IIn the world of revivals, a product of what author Simon Reynolds called “retromania,” some things stick and others don't. For example, the Naughties' post-punk revival lasted significantly longer than the original post-punk era. And a resurgence began a few years ago, thanks in part to the huge success of Olivia Rodrigo, whose hit songs are based on the speedy, melodic, raw sound of 25 years ago, and will return with a bang in 2024. . This not only means that the influence of the genre still resonates decades later, but that those who continued to play the genre are once again benefiting from it.
This week alone brings new releases from Green Day, who sparked pop-punk's first wave of commercial success in the '90s, and Wrexham's Neck Deep, perhaps the most successful pop-punk band on this side of the Atlantic. Both also have big concerts coming up, with Neck Deep headlining Alexandra Palace in March and Green Day seemingly more popular than ever before playing Wembley in June. The concert at the stadium was sold out. Reuniting the original lineup, Blink-182 filled arenas around the world last year, and the genre now has its own dedicated festival in Las Vegas with a capacity of 85,000 people and the memorable title When We Were Young. I did.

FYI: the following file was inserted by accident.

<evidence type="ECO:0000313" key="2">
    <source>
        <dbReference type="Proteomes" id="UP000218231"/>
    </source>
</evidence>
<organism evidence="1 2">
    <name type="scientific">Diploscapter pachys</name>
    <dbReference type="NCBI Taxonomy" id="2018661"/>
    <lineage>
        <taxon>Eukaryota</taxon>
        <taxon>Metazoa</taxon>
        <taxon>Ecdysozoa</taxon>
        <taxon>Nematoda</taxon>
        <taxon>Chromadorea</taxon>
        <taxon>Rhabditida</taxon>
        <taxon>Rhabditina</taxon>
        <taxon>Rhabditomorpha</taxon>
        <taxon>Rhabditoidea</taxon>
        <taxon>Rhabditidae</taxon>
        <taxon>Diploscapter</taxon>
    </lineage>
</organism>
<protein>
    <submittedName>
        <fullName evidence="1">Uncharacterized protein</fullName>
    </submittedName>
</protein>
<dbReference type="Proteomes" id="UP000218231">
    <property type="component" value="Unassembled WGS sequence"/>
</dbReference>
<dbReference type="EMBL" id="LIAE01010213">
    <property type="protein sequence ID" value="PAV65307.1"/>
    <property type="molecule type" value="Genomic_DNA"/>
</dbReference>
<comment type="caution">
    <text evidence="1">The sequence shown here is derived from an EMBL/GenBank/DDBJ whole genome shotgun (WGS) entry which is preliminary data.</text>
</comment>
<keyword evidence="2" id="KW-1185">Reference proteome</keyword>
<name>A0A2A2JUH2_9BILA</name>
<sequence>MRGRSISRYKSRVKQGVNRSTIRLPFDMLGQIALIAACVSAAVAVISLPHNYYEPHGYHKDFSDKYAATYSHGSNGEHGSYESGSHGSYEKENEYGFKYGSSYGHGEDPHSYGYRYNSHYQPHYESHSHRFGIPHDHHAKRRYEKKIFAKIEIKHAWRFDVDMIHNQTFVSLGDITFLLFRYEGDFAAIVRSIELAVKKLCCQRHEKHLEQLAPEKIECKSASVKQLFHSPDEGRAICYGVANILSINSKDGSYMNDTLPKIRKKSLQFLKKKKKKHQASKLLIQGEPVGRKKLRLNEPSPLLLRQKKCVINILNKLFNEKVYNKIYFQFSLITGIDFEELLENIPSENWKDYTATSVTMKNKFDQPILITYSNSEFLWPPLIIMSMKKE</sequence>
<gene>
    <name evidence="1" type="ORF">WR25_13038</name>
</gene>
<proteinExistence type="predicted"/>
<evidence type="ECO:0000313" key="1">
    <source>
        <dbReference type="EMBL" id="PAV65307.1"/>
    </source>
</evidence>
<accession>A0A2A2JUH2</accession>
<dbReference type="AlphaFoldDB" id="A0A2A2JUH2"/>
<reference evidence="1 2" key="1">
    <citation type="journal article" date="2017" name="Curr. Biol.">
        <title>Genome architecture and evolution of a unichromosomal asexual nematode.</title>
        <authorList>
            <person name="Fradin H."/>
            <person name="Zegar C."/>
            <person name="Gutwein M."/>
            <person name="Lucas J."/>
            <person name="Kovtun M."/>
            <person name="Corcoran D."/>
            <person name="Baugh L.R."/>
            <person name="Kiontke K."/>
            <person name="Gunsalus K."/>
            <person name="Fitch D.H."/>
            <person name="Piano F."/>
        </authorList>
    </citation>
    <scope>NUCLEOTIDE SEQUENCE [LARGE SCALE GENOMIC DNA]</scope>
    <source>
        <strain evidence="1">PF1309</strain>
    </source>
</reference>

Why is a genre that hasn't changed in many ways for decades now gaining traction? Part of it is the cyclical nature of the music, says Neck Deep singer Ben Barlow. To tell. “The generation that grew up during the big boom” [of the Nineties and Noughties] I am now an adult who pays taxes. They grow up and remember the music they grew up with. '' Barlow reminded them of the success of Rodrigo, Willow Smith, and other similar artists, especially those who came out through hip-hop. pop punk.